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Precipitation amounts varied widely across Colorado throughout the month of May but statewide ended up above normal, at 118 percent of average. Water year to date precipitation is slightly above normal as of June 1st, at 102 percent of average. The mountains of Southwest Colorado received the most May precipitation in the state relative to their normal amounts. The combined San Miguel, Dolores, Animas, and San Juan basins received 154 percent of average May precipitation and the Upper Rio Grande received 144 percent. The next highest precipitation amounts occurred in the Yampa, White, and North Platte basins of Northwest Colorado, which collectively received 135 percent of average May precipitation. The Gunnison and Arkansas basins received similar amounts of precipitation as they did in April, at 123 and 120 percent of average, respectively. The Colorado River basin received 107 percent of average May precipitation and the South Platte was the only basin below normal, at 90 percent. Across the basins water year to date precipitation varies but not widely compared to the most recent monthly values, with all major basins being near normal; ranging between 96 and 108 percent of average since October 1st. It is interesting to note that while May 2016 did have well above average precipitation across much of the state only one group of basins (Yampa, White, and North Platte) received much more than half of the precipitation that was received during the extremely wet May of 2015.

Reservoir Storage

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Percent of average statewide reservoir storage dropped slightly from the beginning of May but is still above normal levels, at 108%. The Gunnison and the Upper Rio Grande are the only basins in the state that currently have below average reservoir storage. The Gunnison is only slightly below, at 97 percent, but the Upper Rio Grande was already the lowest in the state and dropped an additional 12 percent from last month and is now at 79 percent of average reservoir storage. On the opposite end of the spectrum, the Arkansas currently has the highest value in the state at 116 percent of average. This is followed closely by the Yampa basin that is currently at full capacity, which is 114 percent of its average for the beginning of June. Reservoirs of the South Platte basin are currently storing 112 percent of average and 92 percent of capacity, even with Antero Reservoir being very low due to construction being done on the dam. The Upper Colorado and combined San Miguel, Dolores, Animas, and San Juan basins are both storing 110 percent of their average volumes for this time of year. There is however a notable difference in their current storage as a percent of capacity, with the basins of Southwest Colorado being at 96 percent of reservoir capacity while reservoirs in the Colorado basin are storing 82 percent of capacity.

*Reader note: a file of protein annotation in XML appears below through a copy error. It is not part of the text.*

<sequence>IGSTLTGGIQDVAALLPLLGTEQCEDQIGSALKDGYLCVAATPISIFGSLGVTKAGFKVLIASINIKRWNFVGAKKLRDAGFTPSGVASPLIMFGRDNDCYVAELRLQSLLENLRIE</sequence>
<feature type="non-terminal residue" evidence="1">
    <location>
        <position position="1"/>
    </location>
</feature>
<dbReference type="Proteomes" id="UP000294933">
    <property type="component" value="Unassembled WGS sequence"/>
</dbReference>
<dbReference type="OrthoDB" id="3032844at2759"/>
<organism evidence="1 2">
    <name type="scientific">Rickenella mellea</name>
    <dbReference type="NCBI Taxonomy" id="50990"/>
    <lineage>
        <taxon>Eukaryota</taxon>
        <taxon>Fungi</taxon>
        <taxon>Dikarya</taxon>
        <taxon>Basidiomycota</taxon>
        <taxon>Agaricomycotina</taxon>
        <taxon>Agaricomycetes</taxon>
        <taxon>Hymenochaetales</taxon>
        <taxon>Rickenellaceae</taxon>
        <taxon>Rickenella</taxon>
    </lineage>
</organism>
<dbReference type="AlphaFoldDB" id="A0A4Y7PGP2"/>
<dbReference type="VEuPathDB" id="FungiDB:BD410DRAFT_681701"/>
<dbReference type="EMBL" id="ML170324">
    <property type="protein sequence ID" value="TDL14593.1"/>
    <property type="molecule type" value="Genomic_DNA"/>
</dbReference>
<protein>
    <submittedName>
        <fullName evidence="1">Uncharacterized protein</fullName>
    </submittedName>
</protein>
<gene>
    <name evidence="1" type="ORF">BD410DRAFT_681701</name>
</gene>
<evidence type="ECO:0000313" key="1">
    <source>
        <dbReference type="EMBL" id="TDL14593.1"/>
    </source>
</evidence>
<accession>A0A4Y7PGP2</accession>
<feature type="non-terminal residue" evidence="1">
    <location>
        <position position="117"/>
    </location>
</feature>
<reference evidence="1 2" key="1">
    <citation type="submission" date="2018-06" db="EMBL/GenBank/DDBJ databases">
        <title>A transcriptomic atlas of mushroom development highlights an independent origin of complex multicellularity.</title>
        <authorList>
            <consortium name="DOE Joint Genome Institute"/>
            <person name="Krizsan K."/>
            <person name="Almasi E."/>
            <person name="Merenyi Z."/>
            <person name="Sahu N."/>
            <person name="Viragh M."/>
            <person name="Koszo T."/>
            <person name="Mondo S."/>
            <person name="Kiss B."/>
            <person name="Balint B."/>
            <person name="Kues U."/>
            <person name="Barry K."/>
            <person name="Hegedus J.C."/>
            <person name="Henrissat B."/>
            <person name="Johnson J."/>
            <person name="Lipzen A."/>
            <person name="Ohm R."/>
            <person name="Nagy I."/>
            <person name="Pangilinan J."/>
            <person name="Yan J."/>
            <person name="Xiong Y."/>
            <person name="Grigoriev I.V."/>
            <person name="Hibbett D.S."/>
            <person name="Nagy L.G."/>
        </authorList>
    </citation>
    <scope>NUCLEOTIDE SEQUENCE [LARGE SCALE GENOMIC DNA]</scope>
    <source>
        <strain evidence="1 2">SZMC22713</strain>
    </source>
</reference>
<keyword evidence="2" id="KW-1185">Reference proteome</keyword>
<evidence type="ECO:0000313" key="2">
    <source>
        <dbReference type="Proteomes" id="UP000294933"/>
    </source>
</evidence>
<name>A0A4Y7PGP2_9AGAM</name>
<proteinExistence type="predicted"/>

Streamflow

streamflowforecast06012016

Streamflow forecasts for the remainder of the runoff season continue to follow the same general trend that has persisted this winter since January: streamflows in the northern half of the state have a better outlook than those in the southern portion. Forecasts for the northern streams have largely creeped up or stayed the same each month, while forecasts for southern streams have mostly decreased since January. Due to a lingering snowpack and plentiful May precipitation, runoff volumes for streams in the South Platte, combined Yampa, White, and North Platte, and northern tributaries of the Colorado River basin are largely expected to exceed normal flows. Forecasts are highest for tributaries in the South Platte River basin, where all streams are predicted to have flows above normal, and most are expected to be greater than 110 percent above the average. Many streamflows in the Yampa, White, and North Platte basin are also forecast to be greater than 110 percent of average. The lowest streamflows are currently predicted for the Rio Grande and combined San Miguel, Dolores, Animas and San Juan River basins. The above average May precipitation slightly boosted streamflow forecasts for the April – July period, but this was not enough to make up for the lackluster snowpack experienced in much of these basins. There is a range of variability for streams in the southern basins, but most forecasts range from 60 to 85 percent of average. Forecasts for the Gunnison and Arkansas River basins are mostly predicted to be somewhat below normal, in the 75 to 100 percent of average range, with a few outliers exceeding normal runoff volumes.